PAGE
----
If you led anything resembling a Bohemian lifestyle in New York City in the last couple of decades of the 20th century, watching people you knew drop like flies from AIDS was pretty much unavoidable. The musical Rent, which adapted the plot and characters of Puccini’s La Bohème from 1840s Paris’ Latin Quarter to Alphabet City circa 1990, so perfectly captured the Gen X zeitgeist that it became a massive Broadway success in 1996.
That production won a New York Drama Critics’ Circle Award, six Drama Desk Awards, three Obies, four Tonys and even a Pulitzer. The sudden and ironic death of author/lyricist/composer Jonathan Larson (from a cardiac defect, not AIDS) just a few weeks before the show’s Off-Broadway premiere added a level of buzz that – along with the availability of $20 seats for those willing to wait on a long line – spawned an army of young theater aficionados known as Rent-heads who came back to see it over and over again.
Time has moved on, HIV-positive folks are living longer, more normal lives and poor 20-somethings are more likely to move back in with their parents until their college loans are paid off than to squat in abandoned lofts on the Lower East Side. And as the original crop of Rent-heads mature, they may find their tolerance growing thin for the play’s angsty bickering of commitment-phobic couples whilst their friends are dying around them. But the role of heroin addiction in the plot as both a vector for the disease and a palliative for sore hearts has, sadly, taken on new resonance for today’s youth as use of the drug skyrockets, even in rural communities where it was previously uncommon.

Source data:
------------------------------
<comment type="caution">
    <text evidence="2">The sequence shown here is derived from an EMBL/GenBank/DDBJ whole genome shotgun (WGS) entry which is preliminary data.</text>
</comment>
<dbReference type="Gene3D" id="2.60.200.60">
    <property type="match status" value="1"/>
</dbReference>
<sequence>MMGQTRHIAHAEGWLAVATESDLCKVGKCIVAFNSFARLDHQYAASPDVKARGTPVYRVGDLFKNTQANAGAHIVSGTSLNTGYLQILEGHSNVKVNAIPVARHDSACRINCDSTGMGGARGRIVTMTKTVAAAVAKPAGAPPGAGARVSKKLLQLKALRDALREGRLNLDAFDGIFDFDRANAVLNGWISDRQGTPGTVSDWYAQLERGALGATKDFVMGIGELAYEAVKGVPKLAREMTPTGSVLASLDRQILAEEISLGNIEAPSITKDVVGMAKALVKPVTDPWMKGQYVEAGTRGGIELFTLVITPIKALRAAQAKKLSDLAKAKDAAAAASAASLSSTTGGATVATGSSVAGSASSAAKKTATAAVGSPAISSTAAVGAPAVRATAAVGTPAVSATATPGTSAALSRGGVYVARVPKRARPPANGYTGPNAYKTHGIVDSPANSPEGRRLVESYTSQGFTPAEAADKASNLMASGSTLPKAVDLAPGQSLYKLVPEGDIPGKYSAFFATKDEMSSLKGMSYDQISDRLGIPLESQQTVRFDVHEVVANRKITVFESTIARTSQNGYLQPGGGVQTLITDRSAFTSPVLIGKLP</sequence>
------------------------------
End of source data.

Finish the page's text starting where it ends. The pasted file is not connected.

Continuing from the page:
The Department of Theatre Arts at SUNY-New Paltz has mounted a spirited revival of Rent, continuing this weekend, under the direction of department chair Jack Wade; and a whole page of the playbill is devoted to a discussion of the “troubling trend” of increasing usage of opiates by teens in the Hudson Valley, along with the mind-numbing allure of heroin to the characters in the play. So it seems to be the right time, two decades on, for this musical to come around again. And since the whole first act happens on Christmas Eve and Christmas Day, this is the right time of year for a new production as well.
Like the predecessor a generation before to which it is often compared, Hair, Rent is a rock opera, heavy on songs and light on recitative – and for all its downbeat drama, it doesn’t really have much of a plot. Bits of character backstory are tossed off in a line or two of lyrics that will likely fly over your head if you haven’t seen the show a time or two before. It’s enough to know that the main characters, all artsy types, are about to be thrown out of their unheated building by a dastardly former roommate who has sold out and gone into real estate, that they plan to fight the gentrification via guerrilla theater and that about half the cast of characters are HIV-positive. After that it’s mostly a lot of sing, yearn, squabble and die, with the few plot twists advertising their arrival well in advance.